Simon of the Desert itself contains many examples of the double-sided regard Bunuel held for religious teachings. In one instance, Bunuel is teasing about the chastity of a young priest who incidentally finds himself awkwardly tempted by the full, bulging teat of a goat, while in another, he shows the unflinching generosity of Simon when a fellow priest tries to engage him in a tricky game of material ownership. These contrasting, lighting-quick scenarios never let up, which is why Simon of the Desert - even at such a short length - is so topically dense.

My favorite thing about Simon of the Desert is the way Bunuel knocks down religious myths without crushing them. So often, either through Biblical teachings or in a King Vidor movie, we're taught that religious figures are more regal, proper, and ethically balanced than the rest of us. But Bunuel bucks that notion. In an arms-outstretched profound moment, Simon is seen forgetting lines to a divine prayer; after a miracle is performed, a crowd disperses as if the show is over and it's time to go home; a quartet of priests discuss how they really don't feel like praying with Simon even though they know that they should.

In other words, Saint Christopher picked his nose and farted just like you and I do. And, you know what, if the holy Saint Simon happens to sneak a peak at the boobies of Satan, he isn't being unchaste, he's just being a man.

Sunday, February 08, 2009


For the first time in my life, yesterday, I saw a movie in 3-D. It was kind of fun... but then I didn't care. I wanted to watch the rest of Coraline in 2-D. But I couldn't. I took off my glasses and the scenes were going in-and-out from regular to blurry 3-D perspective. It was distracting. This whole "3-D Experience" was kind of a chore.

True, that was my first time, but aside from the fun, party-game shtick of it all, I don't see the point. Does 3-D really enhance the cinematic quality of film, OR, does it actually subtract from the art of it by simply making it a more marketable form of entertainment?

The thing is, when I took my glasses off and caught Coraline in a sequence of typical 2-D, the colors were vibrant, loud, and more alive than when the images were able to lift themselves off the screen. I'd put my glasses back on, and it was like a shade had been placed over the lens of the projector. In my mind, Coraline lost much of it's visual grandeur in 3-D mode.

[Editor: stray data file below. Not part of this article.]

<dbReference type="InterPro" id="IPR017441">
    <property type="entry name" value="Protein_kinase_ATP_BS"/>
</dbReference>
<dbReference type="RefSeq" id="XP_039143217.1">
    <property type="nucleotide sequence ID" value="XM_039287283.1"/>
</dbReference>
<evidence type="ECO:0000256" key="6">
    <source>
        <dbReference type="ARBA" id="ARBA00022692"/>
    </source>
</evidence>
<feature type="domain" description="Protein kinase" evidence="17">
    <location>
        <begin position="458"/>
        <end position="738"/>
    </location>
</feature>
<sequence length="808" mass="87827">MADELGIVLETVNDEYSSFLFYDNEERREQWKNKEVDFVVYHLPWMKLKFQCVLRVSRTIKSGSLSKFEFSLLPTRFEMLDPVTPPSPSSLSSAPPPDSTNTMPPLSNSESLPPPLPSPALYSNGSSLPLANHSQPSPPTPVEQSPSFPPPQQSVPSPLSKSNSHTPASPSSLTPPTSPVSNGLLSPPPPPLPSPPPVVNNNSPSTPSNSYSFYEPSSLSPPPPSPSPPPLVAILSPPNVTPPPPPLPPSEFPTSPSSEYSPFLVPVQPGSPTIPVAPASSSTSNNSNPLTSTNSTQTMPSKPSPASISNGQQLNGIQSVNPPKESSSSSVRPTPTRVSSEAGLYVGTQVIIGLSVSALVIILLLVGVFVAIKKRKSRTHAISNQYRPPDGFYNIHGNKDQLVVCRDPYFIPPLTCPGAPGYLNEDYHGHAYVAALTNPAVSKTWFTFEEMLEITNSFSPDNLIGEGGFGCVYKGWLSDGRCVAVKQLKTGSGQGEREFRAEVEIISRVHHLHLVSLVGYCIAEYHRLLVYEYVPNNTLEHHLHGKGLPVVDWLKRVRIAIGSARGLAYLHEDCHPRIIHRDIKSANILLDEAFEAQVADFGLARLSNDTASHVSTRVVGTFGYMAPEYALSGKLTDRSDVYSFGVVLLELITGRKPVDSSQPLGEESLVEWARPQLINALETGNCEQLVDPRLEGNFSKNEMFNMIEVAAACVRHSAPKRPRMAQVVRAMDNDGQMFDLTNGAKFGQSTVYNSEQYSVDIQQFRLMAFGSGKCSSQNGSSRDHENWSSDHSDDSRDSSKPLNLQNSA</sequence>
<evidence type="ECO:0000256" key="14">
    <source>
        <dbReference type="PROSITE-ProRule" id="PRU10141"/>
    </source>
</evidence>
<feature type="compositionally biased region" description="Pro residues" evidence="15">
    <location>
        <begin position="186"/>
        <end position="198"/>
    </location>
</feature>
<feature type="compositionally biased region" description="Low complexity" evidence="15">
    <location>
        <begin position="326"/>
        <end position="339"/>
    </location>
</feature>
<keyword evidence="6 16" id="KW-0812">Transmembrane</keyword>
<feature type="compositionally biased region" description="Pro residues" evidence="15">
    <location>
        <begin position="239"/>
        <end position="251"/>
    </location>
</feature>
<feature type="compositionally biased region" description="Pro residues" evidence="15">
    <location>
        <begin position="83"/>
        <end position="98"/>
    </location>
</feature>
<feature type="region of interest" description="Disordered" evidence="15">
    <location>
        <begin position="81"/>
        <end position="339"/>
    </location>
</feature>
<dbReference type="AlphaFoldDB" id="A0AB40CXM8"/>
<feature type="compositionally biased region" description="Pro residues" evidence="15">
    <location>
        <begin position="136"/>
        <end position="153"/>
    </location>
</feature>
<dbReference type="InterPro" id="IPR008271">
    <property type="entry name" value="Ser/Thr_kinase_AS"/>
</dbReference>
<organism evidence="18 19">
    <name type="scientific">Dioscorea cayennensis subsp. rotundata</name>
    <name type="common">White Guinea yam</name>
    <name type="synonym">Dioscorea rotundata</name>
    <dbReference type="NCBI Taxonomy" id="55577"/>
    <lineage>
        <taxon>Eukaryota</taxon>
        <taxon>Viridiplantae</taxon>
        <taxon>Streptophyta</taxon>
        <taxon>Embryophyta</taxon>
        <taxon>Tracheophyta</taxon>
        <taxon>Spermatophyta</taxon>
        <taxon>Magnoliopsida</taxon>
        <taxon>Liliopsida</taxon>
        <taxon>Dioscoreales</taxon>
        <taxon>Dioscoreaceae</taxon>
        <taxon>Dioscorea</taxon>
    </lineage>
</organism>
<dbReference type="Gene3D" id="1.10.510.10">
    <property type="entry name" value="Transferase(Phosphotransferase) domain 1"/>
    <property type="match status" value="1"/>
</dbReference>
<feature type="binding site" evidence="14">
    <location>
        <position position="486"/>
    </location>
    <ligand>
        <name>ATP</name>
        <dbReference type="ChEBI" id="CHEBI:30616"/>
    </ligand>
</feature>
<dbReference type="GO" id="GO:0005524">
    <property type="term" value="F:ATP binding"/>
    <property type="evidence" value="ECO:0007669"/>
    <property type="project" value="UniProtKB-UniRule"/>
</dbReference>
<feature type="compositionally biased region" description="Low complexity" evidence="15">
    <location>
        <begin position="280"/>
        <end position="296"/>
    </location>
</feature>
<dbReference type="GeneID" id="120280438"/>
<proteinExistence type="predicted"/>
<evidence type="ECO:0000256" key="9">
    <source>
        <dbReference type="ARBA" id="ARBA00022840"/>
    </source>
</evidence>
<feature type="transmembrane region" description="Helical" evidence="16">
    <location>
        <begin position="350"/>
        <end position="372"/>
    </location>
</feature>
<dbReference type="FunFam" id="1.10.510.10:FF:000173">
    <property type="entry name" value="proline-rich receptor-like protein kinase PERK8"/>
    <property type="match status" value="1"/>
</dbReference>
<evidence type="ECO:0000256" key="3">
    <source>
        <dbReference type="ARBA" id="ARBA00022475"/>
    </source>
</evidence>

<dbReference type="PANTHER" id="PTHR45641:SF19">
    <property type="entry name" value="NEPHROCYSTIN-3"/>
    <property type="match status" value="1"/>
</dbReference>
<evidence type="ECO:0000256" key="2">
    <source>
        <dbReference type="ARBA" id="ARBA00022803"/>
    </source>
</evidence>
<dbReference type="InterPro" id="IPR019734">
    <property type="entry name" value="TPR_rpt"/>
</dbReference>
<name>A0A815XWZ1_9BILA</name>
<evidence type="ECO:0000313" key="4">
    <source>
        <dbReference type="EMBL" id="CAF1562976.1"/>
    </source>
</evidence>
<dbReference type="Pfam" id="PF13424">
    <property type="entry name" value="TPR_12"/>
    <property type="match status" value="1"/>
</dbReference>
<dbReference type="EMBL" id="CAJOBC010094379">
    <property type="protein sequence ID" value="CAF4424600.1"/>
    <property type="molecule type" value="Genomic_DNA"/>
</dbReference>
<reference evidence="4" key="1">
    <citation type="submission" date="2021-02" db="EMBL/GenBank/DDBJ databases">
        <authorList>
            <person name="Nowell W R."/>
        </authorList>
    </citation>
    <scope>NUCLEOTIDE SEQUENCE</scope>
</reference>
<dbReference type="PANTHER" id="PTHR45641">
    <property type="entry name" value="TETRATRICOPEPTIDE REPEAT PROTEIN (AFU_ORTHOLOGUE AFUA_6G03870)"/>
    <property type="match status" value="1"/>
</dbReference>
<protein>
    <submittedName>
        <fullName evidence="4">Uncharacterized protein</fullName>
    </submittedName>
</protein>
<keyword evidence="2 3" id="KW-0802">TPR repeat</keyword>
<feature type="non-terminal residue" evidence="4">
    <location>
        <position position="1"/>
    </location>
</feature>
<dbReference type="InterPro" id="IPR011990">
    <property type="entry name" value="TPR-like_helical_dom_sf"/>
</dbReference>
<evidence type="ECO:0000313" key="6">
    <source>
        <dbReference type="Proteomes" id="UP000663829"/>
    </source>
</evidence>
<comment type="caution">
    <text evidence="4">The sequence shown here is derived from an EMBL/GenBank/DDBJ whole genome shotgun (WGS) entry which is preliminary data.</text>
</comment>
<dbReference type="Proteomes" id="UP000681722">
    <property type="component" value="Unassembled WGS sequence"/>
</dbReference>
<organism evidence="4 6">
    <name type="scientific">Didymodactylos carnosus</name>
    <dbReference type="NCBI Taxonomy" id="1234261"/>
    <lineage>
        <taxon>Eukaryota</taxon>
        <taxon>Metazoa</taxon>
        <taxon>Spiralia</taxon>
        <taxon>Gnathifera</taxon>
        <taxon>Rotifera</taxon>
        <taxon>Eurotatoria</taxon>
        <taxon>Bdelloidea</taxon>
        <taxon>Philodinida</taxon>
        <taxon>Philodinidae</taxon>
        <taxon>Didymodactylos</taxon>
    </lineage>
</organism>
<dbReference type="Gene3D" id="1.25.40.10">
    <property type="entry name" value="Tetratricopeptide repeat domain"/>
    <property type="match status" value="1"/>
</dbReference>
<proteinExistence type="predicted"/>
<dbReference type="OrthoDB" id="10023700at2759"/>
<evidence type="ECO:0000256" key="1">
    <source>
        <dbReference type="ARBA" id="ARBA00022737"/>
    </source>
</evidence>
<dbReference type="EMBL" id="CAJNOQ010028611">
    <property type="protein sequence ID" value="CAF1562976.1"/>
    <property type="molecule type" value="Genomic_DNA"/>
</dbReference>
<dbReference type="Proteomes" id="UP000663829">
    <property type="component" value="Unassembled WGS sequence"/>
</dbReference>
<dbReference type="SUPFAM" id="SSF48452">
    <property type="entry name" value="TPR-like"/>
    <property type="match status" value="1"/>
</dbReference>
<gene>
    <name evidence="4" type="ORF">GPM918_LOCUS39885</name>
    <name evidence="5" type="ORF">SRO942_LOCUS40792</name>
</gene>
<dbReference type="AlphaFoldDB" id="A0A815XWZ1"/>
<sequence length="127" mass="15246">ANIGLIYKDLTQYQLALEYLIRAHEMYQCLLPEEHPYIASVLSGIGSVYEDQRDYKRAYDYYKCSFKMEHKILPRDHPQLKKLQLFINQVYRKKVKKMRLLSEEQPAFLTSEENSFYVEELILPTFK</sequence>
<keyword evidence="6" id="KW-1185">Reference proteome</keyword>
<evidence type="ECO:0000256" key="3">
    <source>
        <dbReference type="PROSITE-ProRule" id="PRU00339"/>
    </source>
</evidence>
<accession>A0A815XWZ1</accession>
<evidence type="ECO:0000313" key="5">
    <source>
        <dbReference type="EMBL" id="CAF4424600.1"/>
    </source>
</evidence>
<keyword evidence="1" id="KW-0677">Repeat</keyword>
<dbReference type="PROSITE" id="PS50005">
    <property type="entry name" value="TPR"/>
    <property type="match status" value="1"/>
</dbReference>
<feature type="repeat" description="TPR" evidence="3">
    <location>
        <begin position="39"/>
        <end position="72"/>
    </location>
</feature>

Yes, I'm sure there is plenty technical wizardry that goes into turning an animated film like Coraline into a 3-D experience, but much like a David Fincher movie, technical wizardry doesn't necessarily equal impressive art.

Nor does it automatically make for enjoyable entertainment.

Before Coraline began, we got hit with 3-D trailers for other upcoming 3-D features, but we also were told that the NBA would soon be available in 3-D. Um... please, please no! Actually, I don't care about basketball, but I could live my whole life without ever seeing a baseball or football game in 3-D. High-def is nice, now please STOP! If networks can give viewers the option of watching games in either 2-D or 3-D, then fine, but I really hope 3-D never becomes standard.

As for film and the upcoming 3-D surge? Well, I won't jump to any conclusions based on one viewing of one animated film... but I'm very skeptical, and worried, at the moment. Do people like James Cameron see 3-D as "the next step" for cinema, or just the business of movies? I mean, certainly someone like Henry Selick isn't fine with his movie not looking as nice with glasses on, right? I guess it's shamefully possible that he doesn't.

Saturday, February 07, 2009


I want action figures!

Friday, February 06, 2009


Here are two hot-off-the-presses teaser posters....

... wanna know what they're for????

Well then click on over to The Film Experience Blog and check out the WE CAN'T WAIT 2009 Movie Countdown!

Wednesday, February 04, 2009